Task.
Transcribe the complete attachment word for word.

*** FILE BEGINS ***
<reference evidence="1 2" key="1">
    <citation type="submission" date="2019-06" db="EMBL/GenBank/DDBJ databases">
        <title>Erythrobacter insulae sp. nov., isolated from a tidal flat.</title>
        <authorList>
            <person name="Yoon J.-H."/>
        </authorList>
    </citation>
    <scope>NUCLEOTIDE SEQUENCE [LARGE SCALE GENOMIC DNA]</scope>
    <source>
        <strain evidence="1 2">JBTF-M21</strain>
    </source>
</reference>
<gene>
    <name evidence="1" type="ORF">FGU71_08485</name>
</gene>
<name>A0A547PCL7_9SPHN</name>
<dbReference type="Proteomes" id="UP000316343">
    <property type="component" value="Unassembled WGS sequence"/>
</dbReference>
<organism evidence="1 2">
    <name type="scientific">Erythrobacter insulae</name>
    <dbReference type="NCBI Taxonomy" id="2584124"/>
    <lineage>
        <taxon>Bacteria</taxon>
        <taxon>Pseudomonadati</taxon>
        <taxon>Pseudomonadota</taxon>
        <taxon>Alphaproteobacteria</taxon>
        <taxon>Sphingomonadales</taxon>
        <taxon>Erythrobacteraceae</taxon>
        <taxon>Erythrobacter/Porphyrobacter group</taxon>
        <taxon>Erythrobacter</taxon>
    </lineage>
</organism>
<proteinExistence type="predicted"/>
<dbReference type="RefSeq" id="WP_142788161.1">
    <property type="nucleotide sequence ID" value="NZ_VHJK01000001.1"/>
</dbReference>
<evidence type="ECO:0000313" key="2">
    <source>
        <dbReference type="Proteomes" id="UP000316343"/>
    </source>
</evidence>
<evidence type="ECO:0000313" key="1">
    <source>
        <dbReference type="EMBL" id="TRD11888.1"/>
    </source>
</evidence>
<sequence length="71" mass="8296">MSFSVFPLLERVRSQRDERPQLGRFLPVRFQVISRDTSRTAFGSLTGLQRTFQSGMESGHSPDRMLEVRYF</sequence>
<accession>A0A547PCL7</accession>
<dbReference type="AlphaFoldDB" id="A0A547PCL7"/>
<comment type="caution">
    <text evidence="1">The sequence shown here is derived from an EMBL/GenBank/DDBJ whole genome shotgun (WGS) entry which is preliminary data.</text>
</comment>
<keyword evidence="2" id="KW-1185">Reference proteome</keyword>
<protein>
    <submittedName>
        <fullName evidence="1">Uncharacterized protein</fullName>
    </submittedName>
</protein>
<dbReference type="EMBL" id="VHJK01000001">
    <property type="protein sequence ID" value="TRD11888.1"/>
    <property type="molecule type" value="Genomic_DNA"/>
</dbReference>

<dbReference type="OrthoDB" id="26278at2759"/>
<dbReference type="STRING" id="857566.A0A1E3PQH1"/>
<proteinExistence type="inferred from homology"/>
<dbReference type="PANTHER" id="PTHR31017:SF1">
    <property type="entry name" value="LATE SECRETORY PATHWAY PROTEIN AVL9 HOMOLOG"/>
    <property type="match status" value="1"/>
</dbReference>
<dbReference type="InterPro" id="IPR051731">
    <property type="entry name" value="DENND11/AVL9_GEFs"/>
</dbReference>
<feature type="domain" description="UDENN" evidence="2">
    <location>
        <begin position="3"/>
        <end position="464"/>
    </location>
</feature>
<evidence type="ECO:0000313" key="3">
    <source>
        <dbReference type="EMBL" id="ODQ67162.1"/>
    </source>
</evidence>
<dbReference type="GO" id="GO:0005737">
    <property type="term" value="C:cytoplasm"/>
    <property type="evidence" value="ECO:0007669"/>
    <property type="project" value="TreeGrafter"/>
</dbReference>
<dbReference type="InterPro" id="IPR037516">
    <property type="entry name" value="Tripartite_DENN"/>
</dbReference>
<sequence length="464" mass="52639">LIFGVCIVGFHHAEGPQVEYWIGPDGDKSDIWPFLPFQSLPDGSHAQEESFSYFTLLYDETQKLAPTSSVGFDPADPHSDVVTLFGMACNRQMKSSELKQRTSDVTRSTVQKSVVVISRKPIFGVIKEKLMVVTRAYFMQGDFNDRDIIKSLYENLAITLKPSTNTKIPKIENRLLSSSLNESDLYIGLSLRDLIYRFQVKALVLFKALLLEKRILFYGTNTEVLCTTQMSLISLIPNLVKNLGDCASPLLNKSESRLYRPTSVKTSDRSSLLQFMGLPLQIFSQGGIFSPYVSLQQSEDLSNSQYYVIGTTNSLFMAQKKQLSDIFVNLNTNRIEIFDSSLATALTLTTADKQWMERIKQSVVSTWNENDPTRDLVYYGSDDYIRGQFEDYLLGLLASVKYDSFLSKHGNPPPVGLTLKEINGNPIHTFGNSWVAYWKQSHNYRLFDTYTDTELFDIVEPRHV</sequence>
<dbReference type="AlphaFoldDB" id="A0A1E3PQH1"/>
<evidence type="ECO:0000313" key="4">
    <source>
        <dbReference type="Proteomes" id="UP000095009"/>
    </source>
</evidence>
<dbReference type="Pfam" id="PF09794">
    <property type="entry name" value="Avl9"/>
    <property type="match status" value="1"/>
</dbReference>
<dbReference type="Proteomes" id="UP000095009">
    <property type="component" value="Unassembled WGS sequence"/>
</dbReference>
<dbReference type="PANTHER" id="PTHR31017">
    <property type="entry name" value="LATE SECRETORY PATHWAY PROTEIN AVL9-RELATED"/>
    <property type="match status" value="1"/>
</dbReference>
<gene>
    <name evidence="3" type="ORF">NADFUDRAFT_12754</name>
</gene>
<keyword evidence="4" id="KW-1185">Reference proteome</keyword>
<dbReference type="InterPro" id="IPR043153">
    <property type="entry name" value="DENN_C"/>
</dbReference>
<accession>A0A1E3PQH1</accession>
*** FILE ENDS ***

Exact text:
<reference evidence="1 2" key="1">
    <citation type="submission" date="2019-06" db="EMBL/GenBank/DDBJ databases">
        <title>Erythrobacter insulae sp. nov., isolated from a tidal flat.</title>
        <authorList>
            <person name="Yoon J.-H."/>
        </authorList>
    </citation>
    <scope>NUCLEOTIDE SEQUENCE [LARGE SCALE GENOMIC DNA]</scope>
    <source>
        <strain evidence="1 2">JBTF-M21</strain>
    </source>
</reference>
<gene>
    <name evidence="1" type="ORF">FGU71_08485</name>
</gene>
<name>A0A547PCL7_9SPHN</name>
<dbReference type="Proteomes" id="UP000316343">
    <property type="component" value="Unassembled WGS sequence"/>
</dbReference>
<organism evidence="1 2">
    <name type="scientific">Erythrobacter insulae</name>
    <dbReference type="NCBI Taxonomy" id="2584124"/>
    <lineage>
        <taxon>Bacteria</taxon>
        <taxon>Pseudomonadati</taxon>
        <taxon>Pseudomonadota</taxon>
        <taxon>Alphaproteobacteria</taxon>
        <taxon>Sphingomonadales</taxon>
        <taxon>Erythrobacteraceae</taxon>
        <taxon>Erythrobacter/Porphyrobacter group</taxon>
        <taxon>Erythrobacter</taxon>
    </lineage>
</organism>
<proteinExistence type="predicted"/>
<dbReference type="RefSeq" id="WP_142788161.1">
    <property type="nucleotide sequence ID" value="NZ_VHJK01000001.1"/>
</dbReference>
<evidence type="ECO:0000313" key="2">
    <source>
        <dbReference type="Proteomes" id="UP000316343"/>
    </source>
</evidence>
<evidence type="ECO:0000313" key="1">
    <source>
        <dbReference type="EMBL" id="TRD11888.1"/>
    </source>
</evidence>
<sequence length="71" mass="8296">MSFSVFPLLERVRSQRDERPQLGRFLPVRFQVISRDTSRTAFGSLTGLQRTFQSGMESGHSPDRMLEVRYF</sequence>
<accession>A0A547PCL7</accession>
<dbReference type="AlphaFoldDB" id="A0A547PCL7"/>
<comment type="caution">
    <text evidence="1">The sequence shown here is derived from an EMBL/GenBank/DDBJ whole genome shotgun (WGS) entry which is preliminary data.</text>
</comment>
<keyword evidence="2" id="KW-1185">Reference proteome</keyword>
<protein>
    <submittedName>
        <fullName evidence="1">Uncharacterized protein</fullName>
    </submittedName>
</protein>
<dbReference type="EMBL" id="VHJK01000001">
    <property type="protein sequence ID" value="TRD11888.1"/>
    <property type="molecule type" value="Genomic_DNA"/>
</dbReference>

<dbReference type="OrthoDB" id="26278at2759"/>
<dbReference type="STRING" id="857566.A0A1E3PQH1"/>
<proteinExistence type="inferred from homology"/>
<dbReference type="PANTHER" id="PTHR31017:SF1">
    <property type="entry name" value="LATE SECRETORY PATHWAY PROTEIN AVL9 HOMOLOG"/>
    <property type="match status" value="1"/>
</dbReference>
<dbReference type="InterPro" id="IPR051731">
    <property type="entry name" value="DENND11/AVL9_GEFs"/>
</dbReference>
<feature type="domain" description="UDENN" evidence="2">
    <location>
        <begin position="3"/>
        <end position="464"/>
    </location>
</feature>
<evidence type="ECO:0000313" key="3">
    <source>
        <dbReference type="EMBL" id="ODQ67162.1"/>
    </source>
</evidence>
<dbReference type="GO" id="GO:0005737">
    <property type="term" value="C:cytoplasm"/>
    <property type="evidence" value="ECO:0007669"/>
    <property type="project" value="TreeGrafter"/>
</dbReference>
<dbReference type="InterPro" id="IPR037516">
    <property type="entry name" value="Tripartite_DENN"/>
</dbReference>
<sequence length="464" mass="52639">LIFGVCIVGFHHAEGPQVEYWIGPDGDKSDIWPFLPFQSLPDGSHAQEESFSYFTLLYDETQKLAPTSSVGFDPADPHSDVVTLFGMACNRQMKSSELKQRTSDVTRSTVQKSVVVISRKPIFGVIKEKLMVVTRAYFMQGDFNDRDIIKSLYENLAITLKPSTNTKIPKIENRLLSSSLNESDLYIGLSLRDLIYRFQVKALVLFKALLLEKRILFYGTNTEVLCTTQMSLISLIPNLVKNLGDCASPLLNKSESRLYRPTSVKTSDRSSLLQFMGLPLQIFSQGGIFSPYVSLQQSEDLSNSQYYVIGTTNSLFMAQKKQLSDIFVNLNTNRIEIFDSSLATALTLTTADKQWMERIKQSVVSTWNENDPTRDLVYYGSDDYIRGQFEDYLLGLLASVKYDSFLSKHGNPPPVGLTLKEINGNPIHTFGNSWVAYWKQSHNYRLFDTYTDTELFDIVEPRHV</sequence>
<dbReference type="AlphaFoldDB" id="A0A1E3PQH1"/>
<evidence type="ECO:0000313" key="4">
    <source>
        <dbReference type="Proteomes" id="UP000095009"/>
    </source>
</evidence>
<dbReference type="Pfam" id="PF09794">
    <property type="entry name" value="Avl9"/>
    <property type="match status" value="1"/>
</dbReference>
<dbReference type="Proteomes" id="UP000095009">
    <property type="component" value="Unassembled WGS sequence"/>
</dbReference>
<dbReference type="PANTHER" id="PTHR31017">
    <property type="entry name" value="LATE SECRETORY PATHWAY PROTEIN AVL9-RELATED"/>
    <property type="match status" value="1"/>
</dbReference>
<gene>
    <name evidence="3" type="ORF">NADFUDRAFT_12754</name>
</gene>
<keyword evidence="4" id="KW-1185">Reference proteome</keyword>
<dbReference type="InterPro" id="IPR043153">
    <property type="entry name" value="DENN_C"/>
</dbReference>
<accession>A0A1E3PQH1</accession>